Here are the stories on Texas Standard for Thursday, August 5, 2021.
We’ve been hearing for the past couple of weeks that COVID-19 is now spreading more among kids than it did earlier in the pandemic, due in part to the delta variant. As we draw closer to the start of the school year, we’re checking back in with Texas Children’s Hospital pathologist-in-chief and interim pediatrician-in-chief Dr. Jim Versalovic – the doctor who told us some two weeks ago that he was seeing “rapid spread” of the variant in children.
It’s been over three weeks since Gov. Greg Abbott called a special session of the Legislature, and Democrats broke quorum in response. But now, the special session is about to come to an end – and that’s posing a lot of questions about what happens next. Joining us now to tell us more is Cayla Harris, politics reporter for the Houston Chronicle and the San Antonio Express News.
Mexico Sues U.S. Gun Manufacturers
The Mexican government is suing several leading gun manufacturers in the United States, alleging their business practices lead to weapons’ smuggling across the border and deaths in Mexico. Angela Kocherga of KTEP reports from El Paso.
Traveling through Austin-Bergstrom International Airport is taking longer than it did before the pandemic, even with fewer people flying. As KUT’s Nathan Bernier reports, the longer lines are blamed on a shortage of employees and a surge in leisure travelers.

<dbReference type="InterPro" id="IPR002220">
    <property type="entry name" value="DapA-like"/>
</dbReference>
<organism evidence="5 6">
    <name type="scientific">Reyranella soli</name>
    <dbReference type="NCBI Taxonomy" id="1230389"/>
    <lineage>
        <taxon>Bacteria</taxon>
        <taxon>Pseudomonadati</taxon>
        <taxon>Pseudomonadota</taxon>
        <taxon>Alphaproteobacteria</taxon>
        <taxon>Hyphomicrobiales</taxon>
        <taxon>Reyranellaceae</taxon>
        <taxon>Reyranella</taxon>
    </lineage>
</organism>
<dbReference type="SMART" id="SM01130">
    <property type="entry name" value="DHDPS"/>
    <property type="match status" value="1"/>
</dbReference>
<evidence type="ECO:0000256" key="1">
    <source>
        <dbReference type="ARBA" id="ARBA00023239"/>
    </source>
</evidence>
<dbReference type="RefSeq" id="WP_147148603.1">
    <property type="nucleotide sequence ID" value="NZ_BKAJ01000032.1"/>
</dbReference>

Texas-Based Match Group and the Pandemic
We can add one more to the list of life’s activities transformed by the pandemic: online dating. Our tech expert Omar Gallaga wrote in Texas Monthly recently about how the undisputed powerhouse of online dating – Dallas-based Match Group – pivoted during lockdown to give daters new ways to connect. He tells us more today.
Sounds of Texas: Stuart Gibbs on Fun Jungle
We’ll hear about this middle school-age book series from author Stuart Gibbs in this show ID.
The Atlantic hurricane season for Texas started in June and ends in November. While most people do their best to take cover when severe weather and tornadoes are headed their way, there’s a group of people who run toward the storms. They are storm chasers. Texas Public Radio’s Jerry Clayton takes a peek into the world of storm chasing.
When you put in hours at work, you expect to get paid. That’s the law – you are supposed to be paid for work performed, end of story. But in June, Gov. Greg Abbott vetoed much of the state’s legislative budget to punish lawmakers for not passing his priority voting legislation. The veto means that starting September 1, not only will lawmakers not get paid, but neither will their staff members or employees at the Capitol. Is this even possible from a legal perspective? We’re asking Michael Green. He’s a professor of law and the director of the Workplace Law Program at Texas A&M School of Law.
All this and Texas News Roundup, plus Social Media Editor Wells Dunbar with the talk of Texas.